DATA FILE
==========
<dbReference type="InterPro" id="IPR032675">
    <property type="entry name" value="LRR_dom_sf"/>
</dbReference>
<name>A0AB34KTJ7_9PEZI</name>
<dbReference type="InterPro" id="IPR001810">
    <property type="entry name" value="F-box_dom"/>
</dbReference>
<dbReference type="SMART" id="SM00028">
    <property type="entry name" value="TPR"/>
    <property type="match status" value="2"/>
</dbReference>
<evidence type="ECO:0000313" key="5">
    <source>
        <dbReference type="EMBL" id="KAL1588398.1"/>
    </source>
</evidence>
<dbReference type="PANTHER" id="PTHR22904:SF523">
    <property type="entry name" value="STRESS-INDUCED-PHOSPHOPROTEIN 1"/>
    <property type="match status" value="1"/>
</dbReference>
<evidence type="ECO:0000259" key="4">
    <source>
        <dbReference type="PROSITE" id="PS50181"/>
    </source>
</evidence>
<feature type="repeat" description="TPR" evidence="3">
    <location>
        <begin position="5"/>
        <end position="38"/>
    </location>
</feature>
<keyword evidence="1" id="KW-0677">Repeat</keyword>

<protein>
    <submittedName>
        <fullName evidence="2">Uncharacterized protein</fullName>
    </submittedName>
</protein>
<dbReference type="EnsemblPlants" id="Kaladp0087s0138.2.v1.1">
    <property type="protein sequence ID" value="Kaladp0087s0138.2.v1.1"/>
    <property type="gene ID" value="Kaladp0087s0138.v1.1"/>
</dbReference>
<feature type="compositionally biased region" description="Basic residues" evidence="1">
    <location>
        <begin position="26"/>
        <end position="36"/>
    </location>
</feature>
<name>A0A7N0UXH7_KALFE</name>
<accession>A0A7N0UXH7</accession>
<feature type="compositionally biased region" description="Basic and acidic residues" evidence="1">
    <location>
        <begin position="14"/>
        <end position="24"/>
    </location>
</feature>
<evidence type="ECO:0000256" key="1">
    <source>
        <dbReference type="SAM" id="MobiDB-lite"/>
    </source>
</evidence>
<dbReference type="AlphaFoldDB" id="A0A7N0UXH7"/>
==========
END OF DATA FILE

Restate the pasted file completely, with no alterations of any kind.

<dbReference type="InterPro" id="IPR032675">
    <property type="entry name" value="LRR_dom_sf"/>
</dbReference>
<name>A0AB34KTJ7_9PEZI</name>
<dbReference type="InterPro" id="IPR001810">
    <property type="entry name" value="F-box_dom"/>
</dbReference>
<dbReference type="SMART" id="SM00028">
    <property type="entry name" value="TPR"/>
    <property type="match status" value="2"/>
</dbReference>
<evidence type="ECO:0000313" key="5">
    <source>
        <dbReference type="EMBL" id="KAL1588398.1"/>
    </source>
</evidence>
<dbReference type="PANTHER" id="PTHR22904:SF523">
    <property type="entry name" value="STRESS-INDUCED-PHOSPHOPROTEIN 1"/>
    <property type="match status" value="1"/>
</dbReference>
<evidence type="ECO:0000259" key="4">
    <source>
        <dbReference type="PROSITE" id="PS50181"/>
    </source>
</evidence>
<feature type="repeat" description="TPR" evidence="3">
    <location>
        <begin position="5"/>
        <end position="38"/>
    </location>
</feature>
<keyword evidence="1" id="KW-0677">Repeat</keyword>

<protein>
    <submittedName>
        <fullName evidence="2">Uncharacterized protein</fullName>
    </submittedName>
</protein>
<dbReference type="EnsemblPlants" id="Kaladp0087s0138.2.v1.1">
    <property type="protein sequence ID" value="Kaladp0087s0138.2.v1.1"/>
    <property type="gene ID" value="Kaladp0087s0138.v1.1"/>
</dbReference>
<feature type="compositionally biased region" description="Basic residues" evidence="1">
    <location>
        <begin position="26"/>
        <end position="36"/>
    </location>
</feature>
<name>A0A7N0UXH7_KALFE</name>
<accession>A0A7N0UXH7</accession>
<feature type="compositionally biased region" description="Basic and acidic residues" evidence="1">
    <location>
        <begin position="14"/>
        <end position="24"/>
    </location>
</feature>
<evidence type="ECO:0000256" key="1">
    <source>
        <dbReference type="SAM" id="MobiDB-lite"/>
    </source>
</evidence>
<dbReference type="AlphaFoldDB" id="A0A7N0UXH7"/>